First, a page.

Greetings. I hope this post finds you all having a delightful summer, full of watermelon and superhero blockbusters and trips to the beach. Or at least trips to places with air-conditioning.
My summer finds me working at my school's summer camp from 9 AM to 2 PM every week day. It's interesting. I usually just help with the games and activities in the morning. Sometimes we go on 'excursions' – one time it was the river, another it was to get a tour of the agro firm in the village. After lunch, the kids split up into groups and I have a small music club. Two days a week, I have tutoring. And we're also starting an English/film club, which takes up another hour and a half two days a week. So that's what my life is like!
I also celebrated my 23rd birthday last week. It was pretty quiet, about as quiet as last year's, when I had to make my own birthday dinner and then took my sister and her fiancé to a movie that they didn't even like! It's tradition to sing to the birthday person when they walk into school, so that happened. Another tradition – people come up to you and wish you good things for the year. Lots of mine were wishes for health (because I've been fighting a nasty cough) and a boyfriend. I hope there were some wishes that I'd understand Russian better, but if there were . . . I didn't understand them. There's the rub, I suppose.
Because of my birthday, I've gotten some excellent packages and cards recently! I thank everyone whole-heartedly for them! It's almost like I haven't even left America, because I've got Legos, and pancake mix with chocolate chips, and Jane Austen comic books, and a burgeoning film collection which includes chick flicks, a Disney movie, and a Colin Firth movie. And, really, isn't that how I spent my free time back at home anyways? So thank you all! It's a little bit of home. :)
I also got a fabulous package from my friend Emily, who now resides in Zhezkizgan in the Karaganda Oblast. In addition to a letter, it had a mix cd of happy songs (tamasha tunes!) and a Disney princess photo album with some photos of our group. It really made my weekend, especially after my plans to go into Astana and see some friends to celebrate my birthday got canceled. The photo album is wonderful, because it's one of those self-adhesive ones, like the albums all my parents' photos from the '70s are in.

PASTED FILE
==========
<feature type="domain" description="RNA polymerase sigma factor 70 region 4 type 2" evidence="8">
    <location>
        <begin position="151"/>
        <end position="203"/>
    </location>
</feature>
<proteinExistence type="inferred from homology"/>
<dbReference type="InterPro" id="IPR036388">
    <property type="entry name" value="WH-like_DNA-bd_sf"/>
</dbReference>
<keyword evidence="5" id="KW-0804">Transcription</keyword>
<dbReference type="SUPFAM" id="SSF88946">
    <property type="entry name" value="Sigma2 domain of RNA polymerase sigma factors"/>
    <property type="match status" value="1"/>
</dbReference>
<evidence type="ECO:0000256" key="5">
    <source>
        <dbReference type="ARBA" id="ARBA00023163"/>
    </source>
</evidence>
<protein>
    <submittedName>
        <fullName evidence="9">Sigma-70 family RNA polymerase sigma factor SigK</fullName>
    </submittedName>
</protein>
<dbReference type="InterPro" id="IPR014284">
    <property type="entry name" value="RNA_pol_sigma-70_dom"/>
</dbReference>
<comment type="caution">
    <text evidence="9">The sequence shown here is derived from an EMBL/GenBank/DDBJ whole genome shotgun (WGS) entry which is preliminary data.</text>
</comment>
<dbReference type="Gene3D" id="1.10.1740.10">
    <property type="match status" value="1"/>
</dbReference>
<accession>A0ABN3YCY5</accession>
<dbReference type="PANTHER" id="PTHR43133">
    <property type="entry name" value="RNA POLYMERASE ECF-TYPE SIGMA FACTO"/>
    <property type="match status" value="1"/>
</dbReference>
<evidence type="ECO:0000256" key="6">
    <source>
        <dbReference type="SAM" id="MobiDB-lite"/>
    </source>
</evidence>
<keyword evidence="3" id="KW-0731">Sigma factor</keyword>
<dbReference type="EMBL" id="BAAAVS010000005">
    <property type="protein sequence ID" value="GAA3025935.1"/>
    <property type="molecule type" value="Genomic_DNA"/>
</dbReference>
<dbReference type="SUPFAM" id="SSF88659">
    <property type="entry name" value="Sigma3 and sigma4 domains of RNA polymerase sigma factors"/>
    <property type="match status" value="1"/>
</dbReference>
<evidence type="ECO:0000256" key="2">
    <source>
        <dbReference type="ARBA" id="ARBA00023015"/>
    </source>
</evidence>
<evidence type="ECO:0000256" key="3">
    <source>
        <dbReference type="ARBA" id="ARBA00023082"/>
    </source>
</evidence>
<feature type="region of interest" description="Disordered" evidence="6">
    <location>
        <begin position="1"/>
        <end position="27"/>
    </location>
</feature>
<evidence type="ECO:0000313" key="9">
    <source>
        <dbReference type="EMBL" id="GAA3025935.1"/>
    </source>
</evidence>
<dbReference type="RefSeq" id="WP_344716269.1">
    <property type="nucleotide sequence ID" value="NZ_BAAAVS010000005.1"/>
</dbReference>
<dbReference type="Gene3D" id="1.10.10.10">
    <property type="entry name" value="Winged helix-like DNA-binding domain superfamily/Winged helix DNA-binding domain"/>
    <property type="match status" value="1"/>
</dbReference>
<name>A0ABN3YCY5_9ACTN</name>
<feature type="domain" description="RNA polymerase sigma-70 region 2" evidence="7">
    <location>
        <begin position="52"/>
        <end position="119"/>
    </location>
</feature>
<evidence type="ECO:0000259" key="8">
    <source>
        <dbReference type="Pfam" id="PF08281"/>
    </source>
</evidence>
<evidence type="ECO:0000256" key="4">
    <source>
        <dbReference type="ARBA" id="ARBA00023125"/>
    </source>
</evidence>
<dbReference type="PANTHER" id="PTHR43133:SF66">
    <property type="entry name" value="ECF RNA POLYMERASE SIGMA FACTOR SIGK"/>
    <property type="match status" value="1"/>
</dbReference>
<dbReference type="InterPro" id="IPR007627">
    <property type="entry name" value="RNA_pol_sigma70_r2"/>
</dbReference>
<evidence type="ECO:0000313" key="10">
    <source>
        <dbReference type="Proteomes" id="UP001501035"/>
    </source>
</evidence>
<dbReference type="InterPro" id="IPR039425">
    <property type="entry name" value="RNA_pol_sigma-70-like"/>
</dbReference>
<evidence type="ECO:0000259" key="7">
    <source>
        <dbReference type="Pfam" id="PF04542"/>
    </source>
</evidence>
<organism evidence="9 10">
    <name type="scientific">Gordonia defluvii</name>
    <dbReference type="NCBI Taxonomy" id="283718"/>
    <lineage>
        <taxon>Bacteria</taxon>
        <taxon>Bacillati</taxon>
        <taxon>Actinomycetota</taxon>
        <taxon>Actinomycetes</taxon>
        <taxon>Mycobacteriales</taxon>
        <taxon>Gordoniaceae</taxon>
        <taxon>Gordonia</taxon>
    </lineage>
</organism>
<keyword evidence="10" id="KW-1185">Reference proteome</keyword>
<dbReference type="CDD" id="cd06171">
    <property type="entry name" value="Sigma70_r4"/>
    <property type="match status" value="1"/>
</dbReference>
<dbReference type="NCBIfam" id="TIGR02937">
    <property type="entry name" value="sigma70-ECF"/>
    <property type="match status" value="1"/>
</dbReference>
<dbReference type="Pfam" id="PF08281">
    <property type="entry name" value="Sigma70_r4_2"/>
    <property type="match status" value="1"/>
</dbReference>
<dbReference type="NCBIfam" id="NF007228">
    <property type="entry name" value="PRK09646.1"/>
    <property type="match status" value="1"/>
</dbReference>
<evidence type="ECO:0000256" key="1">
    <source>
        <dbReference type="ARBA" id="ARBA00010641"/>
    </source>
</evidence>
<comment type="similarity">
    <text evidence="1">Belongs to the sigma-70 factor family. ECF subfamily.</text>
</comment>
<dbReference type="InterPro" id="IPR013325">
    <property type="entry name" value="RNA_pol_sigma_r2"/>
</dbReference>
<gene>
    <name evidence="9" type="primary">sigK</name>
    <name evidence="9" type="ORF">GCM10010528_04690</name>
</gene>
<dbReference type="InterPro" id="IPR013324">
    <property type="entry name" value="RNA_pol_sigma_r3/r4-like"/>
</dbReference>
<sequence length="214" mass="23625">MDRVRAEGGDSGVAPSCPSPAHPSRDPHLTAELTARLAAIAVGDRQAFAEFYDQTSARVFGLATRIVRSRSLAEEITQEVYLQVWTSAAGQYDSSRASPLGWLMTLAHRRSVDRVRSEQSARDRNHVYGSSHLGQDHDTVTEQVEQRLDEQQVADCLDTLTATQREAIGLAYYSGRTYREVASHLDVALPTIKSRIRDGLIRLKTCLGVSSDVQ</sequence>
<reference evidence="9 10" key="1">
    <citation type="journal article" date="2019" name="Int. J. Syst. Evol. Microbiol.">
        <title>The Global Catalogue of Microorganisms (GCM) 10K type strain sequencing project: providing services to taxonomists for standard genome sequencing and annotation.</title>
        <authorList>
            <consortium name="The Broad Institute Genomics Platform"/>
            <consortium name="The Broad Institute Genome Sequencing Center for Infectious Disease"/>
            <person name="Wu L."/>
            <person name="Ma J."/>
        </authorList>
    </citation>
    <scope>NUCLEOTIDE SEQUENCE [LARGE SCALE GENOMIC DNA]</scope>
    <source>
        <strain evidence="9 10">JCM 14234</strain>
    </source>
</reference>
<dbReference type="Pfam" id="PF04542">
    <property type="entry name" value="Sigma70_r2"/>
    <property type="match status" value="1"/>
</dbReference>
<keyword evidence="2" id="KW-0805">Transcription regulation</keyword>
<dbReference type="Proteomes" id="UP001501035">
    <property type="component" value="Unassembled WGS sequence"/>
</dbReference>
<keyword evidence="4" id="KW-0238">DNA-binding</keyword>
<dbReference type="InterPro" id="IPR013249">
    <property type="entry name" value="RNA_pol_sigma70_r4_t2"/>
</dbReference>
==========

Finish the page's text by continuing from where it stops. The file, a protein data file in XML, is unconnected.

I went to my school's graduation ceremony this weekend. It was the usual – speeches, a slideshow of the graduates, a lot of songs, even a dance or two. But my story is about the two or three seconds before the slideshow, when the lights went pitch-black but before the slideshow screen lit up. The lights were out for only two, maybe three at the most, seconds, but it was enough for a whole trainload of thoughts to rattle through my head. Granted, I have not been in that many frightening situation – the Alien Encounter ride at Disneyland when I was seven being my most horrific experience – but there's something slightly terrifying about being in the complete dark in a roomful of people who do not speak your language.
What if a fire erupted? I can't even remember the word for 'fire,' and I can only follow basic 'right-left' directions, so I would most likely get trampled in that situation. What if there a coup of some sort? A zombie invasion? How would I get to the underground tunnel, which I know must exist if there are zombies involved, in order to race to freedom if I couldn't ask anyone where it was? So many 'what ifs' for only three seconds. I blame my mother for instilling this type of doom-tastic thinking in me. Beyond that, I think this is just what happens when you're in another country and can barely understand anything. Your mind goes to far-out places and you just have to roll with it.
Not much else has happened to me lately, but I did watch Eat Pray Love last weekend. Decent movie, although I spent the whole film thinking to myself, "Why does everyone she runs into speak English?" Not sure it's an entirely accurate portrayal of international travel. However, there was an idea that stuck with me and I considered very apropos. When Julia Roberts's character travels to India, she is told that it's okay to miss people, but to turn that negative energy into positive energy by, when she finds herself missing them, sending all her love and good thoughts their way. I like that concept. And you should know that I sit here, in my tiny village, sending all my love to you.